Above: Louisa May Alcott’s gravestone, Author’s Ridge, Sleepy Hollow Cemetery, Concord, Mass.

I couldn’t figure out who some graves get stones, and some don’t. Lidian Jackson Emerson, Ralph Waldo Emerson’s second wife, had stones piled on her gravestone, but Sophia Peabody Hawthorne, Nathaniel Hawthorne’s wife, had none. As much as I like Lidian Jackson Emerson, Sophia Peabody Hawthorne strikes me as the more impressive of the two women. Before she was married, Sophia Peabody pursued a career as an artist, something unheard of for women in early nineteenth century America; she was an intellectual, though somewhat overshadowed by her older sister Elizabeth, and part of the Transcendentalist circle. Does Lidian fill more of an archetypal role in the common religious imagination of New England folk culture? Or is it simply that the people who would value Sophia Peabody Hawthorne as an artist, and intellectual, and a symbol of early feminist consciousness are not the type of people who leave stones on graves?

Grants to Amarillo

Before we got back on the interstate, we drove to El Malpais National Monument, parked at the visitor center, and hiked for about an hour on the Continental Divide National Scenic Trail. We didn’t see much of the badlands for which El Malpais is best known, but we did see a meadow and a dike that was all that was left of a failed 1930s Civilian Conservation Corps project to attempt to dam up a seasonal stream to create a reliable water source, and we did see some beautiful pinyon pine woodlands.

The badlands are actually old lava flows that crept out across the red dirt and sandstone so characteristic of this part of New Mexico. The trail was marked by cairns made up of a mixture of volcanic rock and red sandstone.


Above: Continental Divide Trail, El Malpais National Monument

In ancient Greece, cairns were inhabited by Hermes, god of travelers, and of thieves and tricksters. Hermes, it was said, got into trouble with Hera for killing her servant Argus. A trial was held, with the other gods and goddesses acting as jurors. Each god or goddess had a stone which represented their vote, and Hermes argued so skilfully in his own defense that all the gods and goddesses cast their stones at his feet, until there was a pile of stones with Hermes inside. Ever since then, Hermes resides, as it were, inside the piles of stones that are cairns, helping travelers find their way.

In New England, I always thought that there was a remote whiff of Hermes inside the cairns that I saw on mountain trails; New England is close enough to Europe that perhaps the old gods and goddesses immigrated with the white Europeans who came to North America; so every New England house I ever lived in had its household gods, our version of the Roman Laertes. But these Western cairns had nothing of the Old World gods and goddesses about them. They did, however, have a presence; I felt there was something partly alive about them; but it was more of a sense of animism than of Olympian divinities.

When we left El Malpais National Monument, I went into the small visitor center to use the bathroom. I tried to avoid the books, but a children’s book titled Eco Trackers caught my eye. Ah, that would be perfect for the ecojustice camp were going to do! That was the third book I bought on this trip; I had gotten an Agatha Christie mystery and another book yesterday in Starrlights Books in Flagstaff.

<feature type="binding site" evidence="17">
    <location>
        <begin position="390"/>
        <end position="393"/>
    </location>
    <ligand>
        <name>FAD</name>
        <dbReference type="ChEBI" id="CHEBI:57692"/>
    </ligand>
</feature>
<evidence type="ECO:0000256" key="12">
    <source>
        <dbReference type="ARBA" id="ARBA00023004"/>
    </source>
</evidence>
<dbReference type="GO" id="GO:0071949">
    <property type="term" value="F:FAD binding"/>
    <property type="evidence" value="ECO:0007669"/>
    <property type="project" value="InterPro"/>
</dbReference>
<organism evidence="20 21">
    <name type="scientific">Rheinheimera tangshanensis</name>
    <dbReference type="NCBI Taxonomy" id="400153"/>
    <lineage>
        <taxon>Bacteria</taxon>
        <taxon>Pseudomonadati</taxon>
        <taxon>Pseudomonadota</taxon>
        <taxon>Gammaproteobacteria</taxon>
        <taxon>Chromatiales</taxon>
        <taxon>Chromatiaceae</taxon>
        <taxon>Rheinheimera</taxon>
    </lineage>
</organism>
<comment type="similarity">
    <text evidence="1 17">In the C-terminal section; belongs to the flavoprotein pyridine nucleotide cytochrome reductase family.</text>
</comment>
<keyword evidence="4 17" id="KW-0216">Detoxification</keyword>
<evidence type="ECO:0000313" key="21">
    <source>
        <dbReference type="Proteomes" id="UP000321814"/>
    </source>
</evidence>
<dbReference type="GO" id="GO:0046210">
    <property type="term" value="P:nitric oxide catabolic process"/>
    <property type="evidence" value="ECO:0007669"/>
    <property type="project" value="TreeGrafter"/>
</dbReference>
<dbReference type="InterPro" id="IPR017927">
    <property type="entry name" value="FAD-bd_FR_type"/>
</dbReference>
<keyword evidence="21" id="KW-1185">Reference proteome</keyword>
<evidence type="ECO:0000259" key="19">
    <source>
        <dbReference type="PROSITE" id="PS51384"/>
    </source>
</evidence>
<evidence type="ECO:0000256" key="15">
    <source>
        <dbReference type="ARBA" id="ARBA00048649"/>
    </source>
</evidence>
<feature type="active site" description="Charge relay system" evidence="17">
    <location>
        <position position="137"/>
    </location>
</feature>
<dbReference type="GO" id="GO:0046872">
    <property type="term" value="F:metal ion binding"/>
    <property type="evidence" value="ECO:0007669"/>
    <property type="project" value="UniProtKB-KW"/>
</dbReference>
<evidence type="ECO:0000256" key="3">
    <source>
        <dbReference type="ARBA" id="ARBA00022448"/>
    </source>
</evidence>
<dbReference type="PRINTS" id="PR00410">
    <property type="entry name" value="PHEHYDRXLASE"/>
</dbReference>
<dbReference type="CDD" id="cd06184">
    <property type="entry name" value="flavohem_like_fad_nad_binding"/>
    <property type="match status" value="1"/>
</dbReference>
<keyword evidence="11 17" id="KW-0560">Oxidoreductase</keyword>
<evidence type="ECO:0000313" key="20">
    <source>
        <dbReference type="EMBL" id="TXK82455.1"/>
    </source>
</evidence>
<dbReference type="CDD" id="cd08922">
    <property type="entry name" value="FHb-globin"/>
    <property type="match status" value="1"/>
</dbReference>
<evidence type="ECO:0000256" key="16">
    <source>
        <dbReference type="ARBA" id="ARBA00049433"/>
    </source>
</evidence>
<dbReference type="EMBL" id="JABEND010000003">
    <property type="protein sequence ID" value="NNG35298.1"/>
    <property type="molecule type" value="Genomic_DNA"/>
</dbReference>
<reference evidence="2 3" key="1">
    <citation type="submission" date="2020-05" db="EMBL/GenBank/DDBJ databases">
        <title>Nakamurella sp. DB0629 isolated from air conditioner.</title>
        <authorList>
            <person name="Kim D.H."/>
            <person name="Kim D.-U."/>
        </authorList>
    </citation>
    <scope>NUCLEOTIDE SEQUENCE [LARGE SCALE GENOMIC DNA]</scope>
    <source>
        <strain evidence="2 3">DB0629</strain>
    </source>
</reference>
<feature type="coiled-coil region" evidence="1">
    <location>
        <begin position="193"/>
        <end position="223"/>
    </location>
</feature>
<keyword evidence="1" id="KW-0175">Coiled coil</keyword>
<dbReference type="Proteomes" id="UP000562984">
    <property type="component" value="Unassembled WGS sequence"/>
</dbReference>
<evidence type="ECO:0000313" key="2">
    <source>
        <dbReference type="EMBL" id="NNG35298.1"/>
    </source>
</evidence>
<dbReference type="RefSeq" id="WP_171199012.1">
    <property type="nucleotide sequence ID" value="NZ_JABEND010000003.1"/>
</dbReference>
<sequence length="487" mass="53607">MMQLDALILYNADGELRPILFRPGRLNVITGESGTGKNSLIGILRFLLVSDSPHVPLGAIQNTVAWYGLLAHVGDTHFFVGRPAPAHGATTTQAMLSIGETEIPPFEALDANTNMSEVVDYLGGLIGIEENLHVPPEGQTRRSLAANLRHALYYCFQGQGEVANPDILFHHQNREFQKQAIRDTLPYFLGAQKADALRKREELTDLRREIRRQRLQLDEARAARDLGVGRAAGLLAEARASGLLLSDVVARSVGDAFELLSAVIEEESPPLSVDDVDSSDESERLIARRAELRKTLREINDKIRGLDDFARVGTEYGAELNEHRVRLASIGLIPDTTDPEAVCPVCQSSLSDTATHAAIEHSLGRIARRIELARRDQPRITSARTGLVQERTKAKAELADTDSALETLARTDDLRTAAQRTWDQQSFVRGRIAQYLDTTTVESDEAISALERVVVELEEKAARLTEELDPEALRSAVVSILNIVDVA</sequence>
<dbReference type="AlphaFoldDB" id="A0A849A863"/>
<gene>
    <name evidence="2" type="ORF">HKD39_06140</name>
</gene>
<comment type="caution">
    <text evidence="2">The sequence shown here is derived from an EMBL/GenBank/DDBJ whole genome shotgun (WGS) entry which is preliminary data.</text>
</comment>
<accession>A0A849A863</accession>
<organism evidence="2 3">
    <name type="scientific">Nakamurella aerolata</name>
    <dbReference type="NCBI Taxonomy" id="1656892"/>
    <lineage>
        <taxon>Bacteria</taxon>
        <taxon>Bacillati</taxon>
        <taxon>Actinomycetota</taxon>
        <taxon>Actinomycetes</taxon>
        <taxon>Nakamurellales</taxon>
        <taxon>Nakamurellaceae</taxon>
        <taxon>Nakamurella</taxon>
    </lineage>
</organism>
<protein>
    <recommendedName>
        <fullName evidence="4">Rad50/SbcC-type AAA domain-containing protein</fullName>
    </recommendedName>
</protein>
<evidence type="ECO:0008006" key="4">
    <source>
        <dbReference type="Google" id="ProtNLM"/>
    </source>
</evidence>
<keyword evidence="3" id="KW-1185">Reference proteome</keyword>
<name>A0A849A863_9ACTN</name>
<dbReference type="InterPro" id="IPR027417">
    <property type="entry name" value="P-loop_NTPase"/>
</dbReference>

As we drove towards Albuquerque, I called my dad. “What was that restaurant that you liked so much in downtown Albuquerque?” I asked him. He couldn’t remember the name, but reminded me that is was on the main drag right across from one of the main entrances to the University of New Mexico. We drove down old Route 66, and there it was: Frontier Restaurant, Tony Hillerman’s favorite restaurant. Carol had pozole, flour tortillas, and a peach smoothie; I had breakfast.


Above: Albuquerque, N.M. (Photo courtesy Carol Steinfeld)

The food was excellent, and the restaurant was a good place for Carol to hang out and watch people while I ran across the street to the University of New Mexico bookstore — where I bought three more books.

We drove on. The red rock country of New Mexico began to flatten out, and turn into the southern end of the Great Plains. We could see dark thunderclouds all around us, and rain coming down in the distance. I was reading the Agatha Christie novel aloud to Carol, when I stopped and said, “Look! there’s standing water on that field!” Coming from drought-stricken California, where it doesn’t rain all summer anyway, that was an amazing sight.

We stopped in Adrian, Texas, at nine o’clock to see if we could get me some dinner. The cafe was closed.


Above: Adrian, Tex.

But right across the interstate, there was a gas station with a mini-mart. The kind woman at the counter — I’d guess she owned the place — sold me her last two hot dogs. “And I’m glad to sell them both to you,” she said. “So you don’t have any left over to go to waste,” I said. She chuckled and said that was it. They were pretty good hot dogs. I ate them standing by the car looking out at the darkening sky over the wide open, and very green fields, of Adrian.


Above: Adrian, Tex.